M and I are not one of those perfect couples. Well, to tell you the truth I'm not even sure that these couples really exist, or if it's only a surface image they project.
We love each other like crazy, we can't get our hands off of each other when we don't have a kid to take care of, we are always able to find this genuine emotional and intellectual connection we've had from the beginning, and we are a lot alike.
But we are also different and need our space and (sometimes!) snap and bicker and nag and have fallouts. We disagree, we argue (and let me tell you it's not easy doing that with someone who went to law school) and we fight, mostly about what a lot of people must fight about: kiddo, money, housework... I mostly choose not to write about it, because you never know how it could be interpreted and it's not what I want to document for later...
The idyllic honeymoon period of our relationship lasted nearly two years. Then, without much transition, it pretty much came to a screeching halt when we were suddenly handed a baby. Tough on any couple, but LP was a really fussy baby to boot. And this had a way of making our overemotional selves melt down into a puddle of helplessness, worry and negative feelings.
For a while it wasn't pretty. I could never say we had serious, root core problems, but we kinda turned on each other. One day when LP was four months old and had been hopelessly wailing all day (that kind of bawling that made two different, not immediate neighbors come knocking on our door just to see if everything was alright), we completely lost it (in front of my mother!) and started screaming at each other in public, then I turned my back and casually mentioned to her that I didn't think we would last through the year.
Of course that's not what we wanted, but instead I guess we just nursed a classic case of slightly drifting apart for a little bit. It's so easy and insidious, after all. It just happened, I don't know why or how. It's weird to think about it now, now that we've gone all the way around again, in a puppy love stage of leaving each other cheesy little notes and me being totally excited about buying cute frilly underthings just for him to see on our honeymoon.
Rebecca Woolf blogged about it recently in a post called "The Almost Divorce", in which she confesses the many struggles her husband and she had before finally finding their happy place. Her unabashed honesty is so great, because it made me feel that our own less-than-glorious moments were not abnormal or shameful. It made me reflect on our own relationship a lot, about how I think we also more or less consciously came to the same conclusion she did: that with kids in tow it was really important to try your best at making it work, not staying together "just for them" and faking it -which is actually probably one of the worst examples you can give them-, but earnestly give it your best shot. As a child of divorce, I've always told myself that the single most important thing I wanted to achieve in life was to succeed at my relationship, and give my child(ren) an example of a positive relationship. So simple, yet so infinitely complex, right?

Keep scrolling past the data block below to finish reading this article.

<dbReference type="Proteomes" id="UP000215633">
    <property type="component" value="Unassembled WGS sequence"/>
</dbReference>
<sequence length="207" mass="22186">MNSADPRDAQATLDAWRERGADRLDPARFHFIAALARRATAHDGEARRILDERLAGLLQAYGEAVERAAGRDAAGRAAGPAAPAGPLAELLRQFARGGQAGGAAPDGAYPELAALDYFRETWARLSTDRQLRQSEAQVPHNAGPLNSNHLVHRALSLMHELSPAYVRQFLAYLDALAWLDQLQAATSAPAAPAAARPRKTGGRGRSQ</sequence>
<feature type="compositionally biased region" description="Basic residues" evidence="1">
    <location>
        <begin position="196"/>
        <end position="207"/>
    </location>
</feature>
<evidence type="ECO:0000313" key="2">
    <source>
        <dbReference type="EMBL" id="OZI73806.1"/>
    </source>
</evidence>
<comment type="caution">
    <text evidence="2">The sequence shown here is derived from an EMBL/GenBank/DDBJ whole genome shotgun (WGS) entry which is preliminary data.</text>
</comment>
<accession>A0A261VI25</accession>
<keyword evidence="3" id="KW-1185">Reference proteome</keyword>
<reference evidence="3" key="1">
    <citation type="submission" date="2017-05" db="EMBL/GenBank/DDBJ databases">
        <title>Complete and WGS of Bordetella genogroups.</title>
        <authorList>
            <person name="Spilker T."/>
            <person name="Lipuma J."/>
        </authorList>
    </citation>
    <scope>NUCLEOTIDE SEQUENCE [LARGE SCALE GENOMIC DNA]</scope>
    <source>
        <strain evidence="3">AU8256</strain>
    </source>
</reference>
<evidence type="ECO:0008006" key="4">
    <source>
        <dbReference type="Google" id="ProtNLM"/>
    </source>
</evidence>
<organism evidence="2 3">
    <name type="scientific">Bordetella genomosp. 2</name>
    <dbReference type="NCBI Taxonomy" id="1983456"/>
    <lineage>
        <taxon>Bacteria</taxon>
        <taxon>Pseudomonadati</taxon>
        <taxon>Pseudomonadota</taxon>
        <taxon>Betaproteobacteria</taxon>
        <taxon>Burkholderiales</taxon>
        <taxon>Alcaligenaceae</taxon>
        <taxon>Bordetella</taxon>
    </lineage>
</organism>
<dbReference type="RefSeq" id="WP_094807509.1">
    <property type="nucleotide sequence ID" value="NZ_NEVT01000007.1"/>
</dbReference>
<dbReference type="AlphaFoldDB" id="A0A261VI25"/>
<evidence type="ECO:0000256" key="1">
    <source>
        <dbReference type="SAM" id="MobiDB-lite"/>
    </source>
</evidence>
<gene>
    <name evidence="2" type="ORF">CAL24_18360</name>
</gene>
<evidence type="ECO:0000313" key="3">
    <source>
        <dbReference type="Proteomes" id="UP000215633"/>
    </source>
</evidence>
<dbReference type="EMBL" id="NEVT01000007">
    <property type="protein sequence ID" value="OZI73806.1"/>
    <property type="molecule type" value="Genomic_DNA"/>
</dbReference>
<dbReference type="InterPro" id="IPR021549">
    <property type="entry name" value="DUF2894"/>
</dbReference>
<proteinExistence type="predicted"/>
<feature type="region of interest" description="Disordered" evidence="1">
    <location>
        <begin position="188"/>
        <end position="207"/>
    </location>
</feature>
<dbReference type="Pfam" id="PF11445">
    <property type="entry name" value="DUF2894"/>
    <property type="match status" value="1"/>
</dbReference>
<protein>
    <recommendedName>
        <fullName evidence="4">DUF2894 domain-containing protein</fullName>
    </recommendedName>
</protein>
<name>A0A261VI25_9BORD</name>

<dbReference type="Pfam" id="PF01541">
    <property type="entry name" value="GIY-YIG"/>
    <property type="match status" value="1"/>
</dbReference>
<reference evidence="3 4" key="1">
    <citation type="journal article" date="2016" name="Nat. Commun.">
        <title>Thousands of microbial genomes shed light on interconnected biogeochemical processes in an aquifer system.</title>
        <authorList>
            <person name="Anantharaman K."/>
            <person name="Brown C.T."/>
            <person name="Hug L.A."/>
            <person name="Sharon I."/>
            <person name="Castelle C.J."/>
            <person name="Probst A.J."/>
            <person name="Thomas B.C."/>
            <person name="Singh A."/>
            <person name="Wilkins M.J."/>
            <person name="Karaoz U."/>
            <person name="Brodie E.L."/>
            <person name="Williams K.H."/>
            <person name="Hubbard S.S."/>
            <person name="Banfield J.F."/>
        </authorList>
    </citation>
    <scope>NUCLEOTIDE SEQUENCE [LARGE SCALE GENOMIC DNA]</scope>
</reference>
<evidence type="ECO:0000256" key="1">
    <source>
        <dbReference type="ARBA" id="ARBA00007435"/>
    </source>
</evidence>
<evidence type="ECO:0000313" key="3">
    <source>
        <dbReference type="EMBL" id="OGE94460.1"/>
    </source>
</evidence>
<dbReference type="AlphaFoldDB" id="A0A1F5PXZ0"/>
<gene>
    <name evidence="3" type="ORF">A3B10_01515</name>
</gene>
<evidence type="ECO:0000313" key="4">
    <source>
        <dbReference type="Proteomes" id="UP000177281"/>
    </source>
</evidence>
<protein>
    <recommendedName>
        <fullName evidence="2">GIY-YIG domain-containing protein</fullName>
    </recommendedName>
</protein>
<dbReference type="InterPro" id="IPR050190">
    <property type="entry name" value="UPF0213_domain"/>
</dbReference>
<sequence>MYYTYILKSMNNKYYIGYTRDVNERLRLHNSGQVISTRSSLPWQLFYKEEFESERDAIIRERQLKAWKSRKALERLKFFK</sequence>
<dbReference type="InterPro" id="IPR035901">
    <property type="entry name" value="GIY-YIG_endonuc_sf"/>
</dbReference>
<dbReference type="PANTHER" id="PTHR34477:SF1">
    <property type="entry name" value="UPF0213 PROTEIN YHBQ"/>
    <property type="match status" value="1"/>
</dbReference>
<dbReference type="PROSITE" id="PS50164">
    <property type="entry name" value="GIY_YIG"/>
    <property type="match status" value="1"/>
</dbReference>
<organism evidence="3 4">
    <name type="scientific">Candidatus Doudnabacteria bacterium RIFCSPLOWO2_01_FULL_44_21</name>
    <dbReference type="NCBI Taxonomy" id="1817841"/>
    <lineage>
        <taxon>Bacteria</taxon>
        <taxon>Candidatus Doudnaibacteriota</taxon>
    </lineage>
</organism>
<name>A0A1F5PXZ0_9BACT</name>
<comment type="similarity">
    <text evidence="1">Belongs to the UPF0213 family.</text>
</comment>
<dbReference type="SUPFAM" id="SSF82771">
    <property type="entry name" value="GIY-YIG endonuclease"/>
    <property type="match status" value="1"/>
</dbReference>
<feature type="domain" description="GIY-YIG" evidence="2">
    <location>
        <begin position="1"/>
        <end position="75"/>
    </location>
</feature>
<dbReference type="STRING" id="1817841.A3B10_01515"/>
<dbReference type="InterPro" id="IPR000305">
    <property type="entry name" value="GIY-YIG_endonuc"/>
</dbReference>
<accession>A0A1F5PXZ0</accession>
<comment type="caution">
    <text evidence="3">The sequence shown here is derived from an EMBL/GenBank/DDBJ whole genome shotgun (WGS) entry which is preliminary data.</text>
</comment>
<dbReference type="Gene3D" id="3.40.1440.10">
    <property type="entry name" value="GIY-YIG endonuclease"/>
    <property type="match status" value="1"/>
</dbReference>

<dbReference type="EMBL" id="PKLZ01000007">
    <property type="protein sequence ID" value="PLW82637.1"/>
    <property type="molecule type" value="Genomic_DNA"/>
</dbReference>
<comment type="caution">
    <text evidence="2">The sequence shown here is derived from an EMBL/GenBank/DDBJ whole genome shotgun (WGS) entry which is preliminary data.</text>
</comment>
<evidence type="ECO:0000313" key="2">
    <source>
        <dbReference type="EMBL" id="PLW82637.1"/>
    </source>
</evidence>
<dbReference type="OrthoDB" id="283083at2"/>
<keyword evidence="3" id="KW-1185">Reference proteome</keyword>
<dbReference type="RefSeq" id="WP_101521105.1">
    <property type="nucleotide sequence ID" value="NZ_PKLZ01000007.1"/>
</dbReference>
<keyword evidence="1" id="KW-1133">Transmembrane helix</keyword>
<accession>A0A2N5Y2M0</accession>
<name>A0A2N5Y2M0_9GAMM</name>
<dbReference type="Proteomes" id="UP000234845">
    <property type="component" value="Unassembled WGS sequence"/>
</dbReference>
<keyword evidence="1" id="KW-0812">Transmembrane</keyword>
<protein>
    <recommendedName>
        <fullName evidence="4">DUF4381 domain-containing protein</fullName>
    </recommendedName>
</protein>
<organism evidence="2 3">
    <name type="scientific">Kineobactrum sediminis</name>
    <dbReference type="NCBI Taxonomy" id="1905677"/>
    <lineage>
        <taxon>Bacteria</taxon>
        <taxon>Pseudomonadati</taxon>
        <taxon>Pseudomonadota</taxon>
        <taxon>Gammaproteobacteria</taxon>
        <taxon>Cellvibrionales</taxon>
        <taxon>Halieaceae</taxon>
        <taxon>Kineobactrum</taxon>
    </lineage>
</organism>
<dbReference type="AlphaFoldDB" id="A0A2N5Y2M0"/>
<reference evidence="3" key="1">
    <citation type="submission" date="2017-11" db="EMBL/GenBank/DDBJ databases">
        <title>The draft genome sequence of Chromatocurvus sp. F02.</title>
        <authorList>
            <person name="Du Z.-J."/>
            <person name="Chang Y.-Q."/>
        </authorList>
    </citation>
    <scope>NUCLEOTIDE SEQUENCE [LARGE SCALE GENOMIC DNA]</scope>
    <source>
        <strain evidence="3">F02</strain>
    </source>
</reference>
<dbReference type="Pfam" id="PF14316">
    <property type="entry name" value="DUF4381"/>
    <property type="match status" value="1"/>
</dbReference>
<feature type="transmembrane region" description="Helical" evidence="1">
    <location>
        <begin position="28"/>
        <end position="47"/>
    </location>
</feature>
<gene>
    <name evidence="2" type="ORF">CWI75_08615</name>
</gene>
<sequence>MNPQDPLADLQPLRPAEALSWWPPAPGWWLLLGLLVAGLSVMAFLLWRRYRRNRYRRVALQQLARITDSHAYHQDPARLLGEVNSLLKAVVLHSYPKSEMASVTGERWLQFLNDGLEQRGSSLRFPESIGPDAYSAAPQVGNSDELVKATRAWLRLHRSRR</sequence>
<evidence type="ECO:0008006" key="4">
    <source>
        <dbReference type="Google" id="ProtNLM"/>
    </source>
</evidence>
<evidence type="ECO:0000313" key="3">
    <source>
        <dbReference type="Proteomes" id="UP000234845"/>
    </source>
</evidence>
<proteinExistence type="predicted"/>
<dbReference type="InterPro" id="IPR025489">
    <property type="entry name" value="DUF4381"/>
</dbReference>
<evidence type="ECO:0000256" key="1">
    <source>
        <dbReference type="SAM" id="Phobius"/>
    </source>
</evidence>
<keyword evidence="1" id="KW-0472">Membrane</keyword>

So through time and tries and compromise and a lot of listening and teary, sincere talks, we've found our happy place again as well, and I feel so ready to take the next step. I am so in love with him now, so happy to have him, so proud of having chosen him, so giddy for what's to come. I feel we are really strong... Although I will always fondly remember the perfect beginning of our relationship, I think our bond is so much deeper now. I'm really glad in the end that we waited to get married, because I feel my position as a bride is completely different than it would have been if we had gotten hitched soon after we met. An initial hopefulness that we could withstand through thick and thin has changed into an almost certitude that we can. We'll never be perfect. We'll most probably have other tougher periods. We'll try to reinvent ways of being happy to have each other. Come what may, we're in this together.
As part of paperwork we needed to fill to get married, we each needed to write about how we met and what we love about each other. Here are excerpts of what he came up with (and which completely made me melt):
I think she's simply brilliant and stunning. I always knew I wanted to be with her, and tried to spend as much time as possible with her, until the day we finally did what should have happened way before: be together.
She's sensitive and pragmatic all at once. She's thoughtful but also lets herself be touched by life's little moments. Her heart is huge and she's involved in several causes, which are all very important to her. She's much stronger than she believes, and much more beautiful than she thinks she is. Her devotion for LP and I is infinite.
I am so lucky that in a couple of days, I'll be able to call this man my husband. Because after all, the marriage is so much more important than the wedding.